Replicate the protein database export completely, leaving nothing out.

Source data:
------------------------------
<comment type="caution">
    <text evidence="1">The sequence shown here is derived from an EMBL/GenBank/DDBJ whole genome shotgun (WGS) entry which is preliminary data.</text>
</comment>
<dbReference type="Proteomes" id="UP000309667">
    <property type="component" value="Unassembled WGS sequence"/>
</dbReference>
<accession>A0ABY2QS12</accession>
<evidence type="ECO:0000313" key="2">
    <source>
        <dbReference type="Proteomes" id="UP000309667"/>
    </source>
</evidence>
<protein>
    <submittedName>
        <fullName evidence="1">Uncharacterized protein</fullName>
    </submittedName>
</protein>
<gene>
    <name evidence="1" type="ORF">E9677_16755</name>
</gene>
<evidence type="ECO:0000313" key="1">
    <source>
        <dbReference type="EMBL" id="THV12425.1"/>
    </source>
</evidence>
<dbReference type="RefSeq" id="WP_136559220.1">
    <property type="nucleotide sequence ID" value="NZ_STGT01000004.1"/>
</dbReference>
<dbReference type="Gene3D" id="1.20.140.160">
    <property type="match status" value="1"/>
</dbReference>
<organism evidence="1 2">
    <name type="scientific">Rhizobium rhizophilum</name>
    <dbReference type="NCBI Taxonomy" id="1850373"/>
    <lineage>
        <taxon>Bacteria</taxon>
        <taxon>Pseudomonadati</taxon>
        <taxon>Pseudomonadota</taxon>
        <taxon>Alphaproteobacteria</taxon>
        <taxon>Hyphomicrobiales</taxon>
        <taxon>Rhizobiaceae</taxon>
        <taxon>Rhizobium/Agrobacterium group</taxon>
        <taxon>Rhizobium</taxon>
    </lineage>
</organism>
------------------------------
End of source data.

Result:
<comment type="caution">
    <text evidence="1">The sequence shown here is derived from an EMBL/GenBank/DDBJ whole genome shotgun (WGS) entry which is preliminary data.</text>
</comment>
<dbReference type="Proteomes" id="UP000309667">
    <property type="component" value="Unassembled WGS sequence"/>
</dbReference>
<accession>A0ABY2QS12</accession>
<evidence type="ECO:0000313" key="2">
    <source>
        <dbReference type="Proteomes" id="UP000309667"/>
    </source>
</evidence>
<protein>
    <submittedName>
        <fullName evidence="1">Uncharacterized protein</fullName>
    </submittedName>
</protein>
<gene>
    <name evidence="1" type="ORF">E9677_16755</name>
</gene>
<evidence type="ECO:0000313" key="1">
    <source>
        <dbReference type="EMBL" id="THV12425.1"/>
    </source>
</evidence>
<dbReference type="RefSeq" id="WP_136559220.1">
    <property type="nucleotide sequence ID" value="NZ_STGT01000004.1"/>
</dbReference>
<dbReference type="Gene3D" id="1.20.140.160">
    <property type="match status" value="1"/>
</dbReference>
<organism evidence="1 2">
    <name type="scientific">Rhizobium rhizophilum</name>
    <dbReference type="NCBI Taxonomy" id="1850373"/>
    <lineage>
        <taxon>Bacteria</taxon>
        <taxon>Pseudomonadati</taxon>
        <taxon>Pseudomonadota</taxon>
        <taxon>Alphaproteobacteria</taxon>
        <taxon>Hyphomicrobiales</taxon>
        <taxon>Rhizobiaceae</taxon>
        <taxon>Rhizobium/Agrobacterium group</taxon>
        <taxon>Rhizobium</taxon>
    </lineage>
</organism>